What do apparel decorators need to know about sublimation transfers?

Answer

For those that don't know, sublimation as a transfer is the process of turning a liquid into a gas with heat, then using pressure to transfer that gas from one surface to another.

What's so great about sublimation transfers is the soft hand and the fact that the decoration is permanently bonded to the garment. The reason for the soft hand and the permanent color is that the ink dyes the garment and becomes part of the fibers.

Sublimation gives you a vibrant recreation of color and is versatile enough to go on specially-coated hard goods and polyester items like mousepads. One caveat—it requires polyester and will not bond with natural fibers like cotton.

The magic of this process is the ink, so unlike laser and inkjet transfers, the paper is just a carrier for the ink. It is best to use sublimation paper, so the ink releases properly, but again, it is just the carrier. When creating designs that have white, those white areas are just a void of the color. White ink is not available for this process. To decorate dark garments with this process, producers need to find an all-over garment contractor or invest in wide-format printers and heat presses. It is a worthwhile investment but can reach the $30,000 range.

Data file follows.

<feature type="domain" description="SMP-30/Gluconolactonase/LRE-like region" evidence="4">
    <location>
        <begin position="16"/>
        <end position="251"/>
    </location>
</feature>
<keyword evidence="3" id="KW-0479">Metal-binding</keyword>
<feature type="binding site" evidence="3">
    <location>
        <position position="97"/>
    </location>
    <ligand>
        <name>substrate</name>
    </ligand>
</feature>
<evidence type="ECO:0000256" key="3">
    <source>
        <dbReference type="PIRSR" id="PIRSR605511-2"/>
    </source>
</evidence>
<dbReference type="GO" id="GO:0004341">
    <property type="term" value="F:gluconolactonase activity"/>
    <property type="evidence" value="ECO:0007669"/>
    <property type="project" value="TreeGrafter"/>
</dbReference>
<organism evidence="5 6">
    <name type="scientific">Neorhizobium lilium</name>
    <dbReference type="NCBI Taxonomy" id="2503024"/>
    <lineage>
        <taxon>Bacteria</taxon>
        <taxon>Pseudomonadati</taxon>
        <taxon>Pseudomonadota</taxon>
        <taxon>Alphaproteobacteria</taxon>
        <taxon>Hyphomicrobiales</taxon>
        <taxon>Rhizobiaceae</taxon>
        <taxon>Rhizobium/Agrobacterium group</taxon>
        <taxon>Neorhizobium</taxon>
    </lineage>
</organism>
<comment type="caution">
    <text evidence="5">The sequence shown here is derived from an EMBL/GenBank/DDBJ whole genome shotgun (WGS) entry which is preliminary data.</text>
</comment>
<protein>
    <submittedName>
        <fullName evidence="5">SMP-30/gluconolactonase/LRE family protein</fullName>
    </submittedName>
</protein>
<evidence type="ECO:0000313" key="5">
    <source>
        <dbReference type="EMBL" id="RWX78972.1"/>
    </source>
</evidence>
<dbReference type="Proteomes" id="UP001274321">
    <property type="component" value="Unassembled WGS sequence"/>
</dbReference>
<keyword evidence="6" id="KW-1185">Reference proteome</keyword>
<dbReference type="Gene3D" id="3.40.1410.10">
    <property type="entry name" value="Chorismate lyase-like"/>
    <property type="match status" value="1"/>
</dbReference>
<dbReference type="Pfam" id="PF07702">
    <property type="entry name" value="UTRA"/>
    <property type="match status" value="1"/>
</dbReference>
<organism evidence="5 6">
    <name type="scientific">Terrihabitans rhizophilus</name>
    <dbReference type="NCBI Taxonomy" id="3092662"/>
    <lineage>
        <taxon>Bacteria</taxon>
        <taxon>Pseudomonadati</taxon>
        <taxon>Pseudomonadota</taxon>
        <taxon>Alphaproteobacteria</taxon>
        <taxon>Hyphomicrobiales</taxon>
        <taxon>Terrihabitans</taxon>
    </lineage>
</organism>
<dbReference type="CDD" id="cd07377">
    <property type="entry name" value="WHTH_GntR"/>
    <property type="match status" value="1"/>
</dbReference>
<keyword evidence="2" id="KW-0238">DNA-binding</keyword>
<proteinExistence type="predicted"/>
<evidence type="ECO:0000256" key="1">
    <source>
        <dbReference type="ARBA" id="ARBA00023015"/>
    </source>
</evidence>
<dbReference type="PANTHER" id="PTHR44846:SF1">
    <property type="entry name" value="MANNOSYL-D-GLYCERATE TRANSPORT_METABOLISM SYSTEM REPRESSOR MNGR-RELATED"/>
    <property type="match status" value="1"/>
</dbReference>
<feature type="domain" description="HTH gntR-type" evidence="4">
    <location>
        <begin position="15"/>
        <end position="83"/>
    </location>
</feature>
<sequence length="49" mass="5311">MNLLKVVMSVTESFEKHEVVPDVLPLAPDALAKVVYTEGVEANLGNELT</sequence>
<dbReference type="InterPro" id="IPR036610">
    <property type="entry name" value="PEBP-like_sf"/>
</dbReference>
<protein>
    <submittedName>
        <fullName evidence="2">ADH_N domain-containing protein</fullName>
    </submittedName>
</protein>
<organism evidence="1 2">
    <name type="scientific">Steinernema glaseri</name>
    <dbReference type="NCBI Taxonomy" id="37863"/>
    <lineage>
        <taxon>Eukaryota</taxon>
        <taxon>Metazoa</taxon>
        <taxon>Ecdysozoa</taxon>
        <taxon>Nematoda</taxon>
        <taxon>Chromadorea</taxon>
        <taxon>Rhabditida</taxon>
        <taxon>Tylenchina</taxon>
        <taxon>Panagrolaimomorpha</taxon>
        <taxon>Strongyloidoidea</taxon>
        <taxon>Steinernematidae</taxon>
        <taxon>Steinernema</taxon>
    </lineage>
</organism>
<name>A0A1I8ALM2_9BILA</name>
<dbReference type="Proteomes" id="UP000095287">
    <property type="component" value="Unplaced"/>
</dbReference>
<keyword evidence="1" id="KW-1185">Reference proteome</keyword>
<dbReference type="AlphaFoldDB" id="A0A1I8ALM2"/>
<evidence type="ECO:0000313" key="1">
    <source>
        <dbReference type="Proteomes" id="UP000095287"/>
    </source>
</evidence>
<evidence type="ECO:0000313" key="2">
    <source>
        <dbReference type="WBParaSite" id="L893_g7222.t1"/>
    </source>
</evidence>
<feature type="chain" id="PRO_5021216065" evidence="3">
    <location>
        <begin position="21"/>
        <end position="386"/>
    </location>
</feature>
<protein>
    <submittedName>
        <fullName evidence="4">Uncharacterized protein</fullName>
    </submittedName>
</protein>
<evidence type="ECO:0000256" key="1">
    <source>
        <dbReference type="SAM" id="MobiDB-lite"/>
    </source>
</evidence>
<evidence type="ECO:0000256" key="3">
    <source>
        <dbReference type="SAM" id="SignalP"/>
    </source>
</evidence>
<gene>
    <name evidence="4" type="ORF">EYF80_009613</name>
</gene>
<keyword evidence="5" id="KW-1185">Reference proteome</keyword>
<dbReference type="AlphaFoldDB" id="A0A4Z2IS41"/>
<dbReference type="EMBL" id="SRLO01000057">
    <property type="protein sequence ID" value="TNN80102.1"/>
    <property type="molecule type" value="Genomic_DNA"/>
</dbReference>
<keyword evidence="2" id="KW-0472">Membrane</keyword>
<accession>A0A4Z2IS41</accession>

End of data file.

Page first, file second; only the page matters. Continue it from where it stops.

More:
PROS

  • Low startup cost
  • Permanent decoration and no loss of color
  • Opportunity to decorate products besides garments

CONS

  • Polyester only; cannot decorate 100% cotton shirts
  • No white ink, so you must create all-over transfers for dark garments
  • High ink costs, especially in the small-format world

Sublimation transfers are ideal for fashion/boutique garments, outdoor garments, and team jerseys.

When getting into this process, take a good hard look at the wide-format printer options on the market. This will ultimately save you in ink costs.

MontCo Consulting